I remember going on safari with my dad in the early 1960s to Baringo where he checked on the new fish-processing plant by the Roberts’ campsite. At night with lights shining, the muddy brown water looked like a parking lot with all the reflected crocodile’s eyes as hundreds of the reptiles waited for the effluent from the fish plant.               

At night a buzzing cloud of lake flies – a little gnat like a mosquito – surrounded the pressure lamp. Every few minutes one of the servants would clear away the accumulated heap of dead bodies from under the lamp!

I fished there in the mornings. It took just a few moments to catch the first one – usually a big catfish or a tilapia. And then the hook wouldn’t even touch the water when I threw it back out. The fish would leap up for it. I caught so many I had to stop before I got tired or bored!

The crocs scared me, but they stayed out in the water. I also feared getting my toes bitten off by a catfish, like I’d heard had happened to one of the Roberts boys. Some small fish did nibble at my toes!

We filled a big used wicker picnic box with the fish I caught and carried them back to Nairobi. We kept a few and my dad gave the rest to the staff. The fish tasted delicious. A few days later, we asked the staff how they liked the fish.

“Oh!” they said, “we still have them as they aren’t ready yet.” Apparently they liked their fish tender and smelling strongly.

 On another safari I went with my dad to Archer’s Post to inspect one of his camel abattoirs. Even though the large slaughterhouse was pretty clean, I felt it was gross with death everywhere. They brought the camels in from the large corral and the ‘executioner’ would hold this stun gun – a kind of pistol that fired blanks that drove a small metal rod a half-inch into the front of the skull – against the camel’s head. There would be a report and the camel would fall. The men quickly skinned the camel and cut it into sections. There were rows of metal tables around the floor that sloped slightly down to a drain where all the blood and stomach contents flowed down into a near-vertical tube and into the Ewaso Ngiro river…where a large number of crocodiles had gathered for the feast.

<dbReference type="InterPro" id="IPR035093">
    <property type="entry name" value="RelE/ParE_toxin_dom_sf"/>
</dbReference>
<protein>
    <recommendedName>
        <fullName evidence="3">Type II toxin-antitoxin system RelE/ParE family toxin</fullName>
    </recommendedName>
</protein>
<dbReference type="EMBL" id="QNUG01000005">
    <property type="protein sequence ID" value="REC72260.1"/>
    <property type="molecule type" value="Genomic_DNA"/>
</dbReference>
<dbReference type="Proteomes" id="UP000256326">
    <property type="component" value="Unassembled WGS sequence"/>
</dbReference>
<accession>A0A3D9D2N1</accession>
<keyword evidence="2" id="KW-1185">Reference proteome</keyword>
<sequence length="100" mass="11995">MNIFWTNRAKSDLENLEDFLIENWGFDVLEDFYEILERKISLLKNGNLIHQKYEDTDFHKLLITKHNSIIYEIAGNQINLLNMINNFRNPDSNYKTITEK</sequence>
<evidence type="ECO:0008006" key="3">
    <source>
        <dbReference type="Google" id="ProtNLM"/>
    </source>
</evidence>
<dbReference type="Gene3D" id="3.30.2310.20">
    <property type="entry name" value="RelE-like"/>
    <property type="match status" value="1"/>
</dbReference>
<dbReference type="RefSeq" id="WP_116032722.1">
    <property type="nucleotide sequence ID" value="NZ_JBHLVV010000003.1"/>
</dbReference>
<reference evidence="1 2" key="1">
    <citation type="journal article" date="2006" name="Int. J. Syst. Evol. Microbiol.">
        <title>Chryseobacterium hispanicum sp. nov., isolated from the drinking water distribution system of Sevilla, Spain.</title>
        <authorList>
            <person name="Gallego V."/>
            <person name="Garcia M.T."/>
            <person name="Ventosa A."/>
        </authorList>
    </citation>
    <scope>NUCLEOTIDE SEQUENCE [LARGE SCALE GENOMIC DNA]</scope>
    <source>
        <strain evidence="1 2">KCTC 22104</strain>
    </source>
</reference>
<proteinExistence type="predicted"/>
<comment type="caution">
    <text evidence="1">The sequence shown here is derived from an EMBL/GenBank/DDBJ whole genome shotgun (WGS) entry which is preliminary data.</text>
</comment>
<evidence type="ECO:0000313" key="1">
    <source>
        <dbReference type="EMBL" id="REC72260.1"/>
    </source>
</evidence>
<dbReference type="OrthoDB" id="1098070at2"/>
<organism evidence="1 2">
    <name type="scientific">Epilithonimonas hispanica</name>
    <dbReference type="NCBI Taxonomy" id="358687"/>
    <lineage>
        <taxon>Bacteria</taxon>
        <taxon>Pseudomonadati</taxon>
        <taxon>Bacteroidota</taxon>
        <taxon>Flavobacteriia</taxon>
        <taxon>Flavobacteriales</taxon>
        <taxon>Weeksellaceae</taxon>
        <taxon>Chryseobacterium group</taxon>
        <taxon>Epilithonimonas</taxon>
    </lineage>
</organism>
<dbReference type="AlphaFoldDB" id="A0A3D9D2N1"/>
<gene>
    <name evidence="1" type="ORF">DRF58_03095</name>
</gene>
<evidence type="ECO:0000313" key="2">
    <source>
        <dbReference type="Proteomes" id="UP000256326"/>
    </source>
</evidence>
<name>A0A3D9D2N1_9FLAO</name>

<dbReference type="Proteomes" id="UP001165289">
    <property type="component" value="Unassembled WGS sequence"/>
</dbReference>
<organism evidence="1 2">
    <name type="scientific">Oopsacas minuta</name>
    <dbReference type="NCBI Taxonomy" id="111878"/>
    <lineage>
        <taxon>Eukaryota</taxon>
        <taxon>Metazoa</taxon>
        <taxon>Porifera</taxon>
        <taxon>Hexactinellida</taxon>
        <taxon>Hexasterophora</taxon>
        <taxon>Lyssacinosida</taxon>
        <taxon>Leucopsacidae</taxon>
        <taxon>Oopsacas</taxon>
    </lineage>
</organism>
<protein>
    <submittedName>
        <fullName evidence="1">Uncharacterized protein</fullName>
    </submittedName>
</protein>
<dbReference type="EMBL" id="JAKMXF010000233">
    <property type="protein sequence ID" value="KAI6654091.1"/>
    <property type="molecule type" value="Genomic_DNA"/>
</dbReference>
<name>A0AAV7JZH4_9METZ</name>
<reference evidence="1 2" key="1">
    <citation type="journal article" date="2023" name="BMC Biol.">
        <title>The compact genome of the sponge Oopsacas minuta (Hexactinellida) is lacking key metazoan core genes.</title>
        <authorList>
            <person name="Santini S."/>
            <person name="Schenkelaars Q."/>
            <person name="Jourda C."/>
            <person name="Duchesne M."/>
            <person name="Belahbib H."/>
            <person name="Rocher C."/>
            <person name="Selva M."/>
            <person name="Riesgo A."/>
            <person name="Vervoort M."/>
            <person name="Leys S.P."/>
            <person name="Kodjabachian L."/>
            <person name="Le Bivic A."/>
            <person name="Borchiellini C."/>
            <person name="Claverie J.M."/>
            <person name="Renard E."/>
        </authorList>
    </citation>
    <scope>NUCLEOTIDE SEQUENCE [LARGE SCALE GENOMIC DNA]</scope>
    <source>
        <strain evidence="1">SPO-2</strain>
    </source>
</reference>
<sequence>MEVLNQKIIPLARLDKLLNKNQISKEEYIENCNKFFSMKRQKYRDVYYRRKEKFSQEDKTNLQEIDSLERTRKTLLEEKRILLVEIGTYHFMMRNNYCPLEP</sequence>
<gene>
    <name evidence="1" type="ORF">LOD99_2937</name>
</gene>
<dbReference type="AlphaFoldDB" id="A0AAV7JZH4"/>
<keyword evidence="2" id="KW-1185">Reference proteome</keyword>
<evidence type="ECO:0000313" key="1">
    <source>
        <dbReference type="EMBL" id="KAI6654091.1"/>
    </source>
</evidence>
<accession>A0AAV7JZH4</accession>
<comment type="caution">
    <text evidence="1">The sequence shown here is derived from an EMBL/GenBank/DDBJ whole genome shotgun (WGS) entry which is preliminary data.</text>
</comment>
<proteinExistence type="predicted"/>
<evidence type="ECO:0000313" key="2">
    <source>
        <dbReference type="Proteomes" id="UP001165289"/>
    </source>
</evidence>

As I walked around looking at everything, I slipped on the slimy sloping edge of the drain!  Wsheeeeeew – I scooted along the downhill drain sending up a spray of blood and guts and small bits and pieces of camel, heading for the outlet pipe at a terrific rate. I could see the crocodiles with open jaws waiting to gulp me down as a nice titbit!

As I skidded towards the drain tube, a strong black arm shot out from nowhere at the last instant and grabbed me by the elbow and stopped me!  A worker hauled me out, dripping with gore but so very happy to still be alive! The workers gathered round to inspect me.  They washed me and I put on some spare clothes from my dad’s car. After that, they fitted a big grill over the outlet pipe so no one would fall into the crocodiles’ dinner plate!

Oscar Mann, Nairobi